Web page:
By Denise Durkin, M.A., early childhood mental health consultant and self-regulation specialist, www.ourholistickids.com
We know that when we engage children personally over time through our warm, sincere, kind and playful interest in them and their activities, we deepen our positive attachment through this attunement to and presence with them, and they are more likely to comply with our directives even if we call to them from across the room to pick up their toys. But why is this so?
To deepen our insights into why children behave the way they do and increase our psychological literacy overall (it helps with all relationships), it’s worth looking at the underlying dynamics of attachment as they relate to the beginning stages of the most important concept a child will ever develop in her lifetime—her identity schema.
In psychology and other fields, the term schema is used to describe a mental concept or template used to organize knowledge. Schemas are dynamic, meaning they develop actively and are self-revising. We all have unlimited schemas that we have developed over time, such as our schema for a house, for budgeting, for an ideal companion, etc.
In this discussion, a child’s identity schema refers to her self-concept. A child’s earliest schemas are tightly-woven formative structures for her sense of self and the world at large—for her idea of who she is, how safe the world is, and how the world sees her. As I see it, this tight web of information and experiences the child begins to internalize in early life is the core origin of her identity schema.
I am talking about a child’s first impression about herself, about who she believes herself to be. This belief is directly related to her capacities for self-regulation as she grows up and into adulthood. For example, her ability to tolerate strong emotion, focus on and complete tasks, communicate well and engage rewardingly with others hinge on how safe and balanced she feels, which tie back to her self-concept.
The first kind of identity schema is made up of emotional imprints, not words, since emotions are preverbal. The thinking here is that we can start to trace the beginning of a child’s identity schema at eight months in utero, when his amygdala begins sensing his mother’s hormone levels. If the mother feels safe and contented, the baby likely will, too. If his mother is in danger or under stress and her cortisol levels are high for extended periods, the baby may experience continued stress, translating to an emotional imprint of being unsafe. Hence, the infant’s first concept of himself may be as feeling unsafe, ergo, “I am unsafe.” This is an awareness that the child won’t be able to recall consciously in later years, yet the emotions are real, and they leave impressions that affect the development of his formative sense of self.
In the early months and years of a young child, negative experiences such as poverty, lack of physical or emotional nourishment, and other hardships may validate and reinforce his negative identity schema. This may translate to impressions such as, “People don’t care what I have to say, what I like, what I want. I can’t have what I need. What’s wrong with me? I’m not good. I’m not enough.” He may feel both emotionally unsafe and internally imbalanced.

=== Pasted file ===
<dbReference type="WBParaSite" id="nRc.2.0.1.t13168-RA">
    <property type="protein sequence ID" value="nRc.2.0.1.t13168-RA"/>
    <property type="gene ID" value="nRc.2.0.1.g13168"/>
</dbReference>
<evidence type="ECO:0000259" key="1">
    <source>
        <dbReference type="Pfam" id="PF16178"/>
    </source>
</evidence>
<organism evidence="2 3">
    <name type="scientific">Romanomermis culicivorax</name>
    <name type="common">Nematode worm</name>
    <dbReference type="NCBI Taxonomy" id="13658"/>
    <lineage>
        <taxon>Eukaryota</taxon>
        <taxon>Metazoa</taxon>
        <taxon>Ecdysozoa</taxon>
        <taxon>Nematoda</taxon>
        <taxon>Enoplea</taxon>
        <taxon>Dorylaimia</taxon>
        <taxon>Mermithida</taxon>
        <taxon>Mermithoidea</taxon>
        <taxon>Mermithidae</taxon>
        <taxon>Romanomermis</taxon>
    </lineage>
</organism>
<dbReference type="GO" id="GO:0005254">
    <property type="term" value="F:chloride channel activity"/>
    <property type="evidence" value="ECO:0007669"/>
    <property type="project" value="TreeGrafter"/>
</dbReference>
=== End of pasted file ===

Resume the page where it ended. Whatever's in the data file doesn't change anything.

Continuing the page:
In contrast, when an infant’s needs are taken care of in loving, compassionate and timely ways, he begins to internalize a positive identity schema. The positive emotions he feels by way of his caregivers knowing and meeting his needs relay these truths to him: “My needs are met. I am taken care of. I am valued. The world is safe. I am lovable. I am good.” The implications for a child’s personality, expectations, happiness, social successes and more, based on this initial schema development, are staggering.
As he begins to understand words, he also begins to internalize the second kind of identity schema—the cognitive schema for who he is. As he toddles about, the child learns more about himself through labels and the meanings that other people intentionally teach him, such as, “I am a boy. I am a brother. I am a good buttoner. I like painting.” Let’s remember that he acquires both emotional and cognitive schemas by either assuming them or by being directly taught them. Therefore, it is our very important job to be mindful of what identity schemas we teach and children internalize.
The choice of attitudes, words, and statements his parents, caregivers, and teachers use with him directly or indirectly affect the messages he internalizes. In a best case scenario, he feels, “I am enough. Life loves me. I am free to be who I am, as I am. I am absolutely cherished.” Once a child feels both safe and balanced, he is capable of self-regulation. And when he is feeling both safe and balanced in his body and in the world—feeling seen, understood, respected, and taken care of—he is much, much more likely to take directives from his caregivers and to decrease behavioral challenges.
But nobody’s perfect, and we all do what we can based on the skills and awareness we have at any given time. Increasing our psychological literacy can help us make the most insightful and caring choices as we consider our children’s innermost needs and how to meet them.
Since our goal is to raise our children to be in “right relationship” with themselves as the prerequisite to being in right relationship with others and the world, focusing on their earliest schema development, particularly their identity schema, puts them on the right track for all kinds of successes over the course of their childhood and adult life.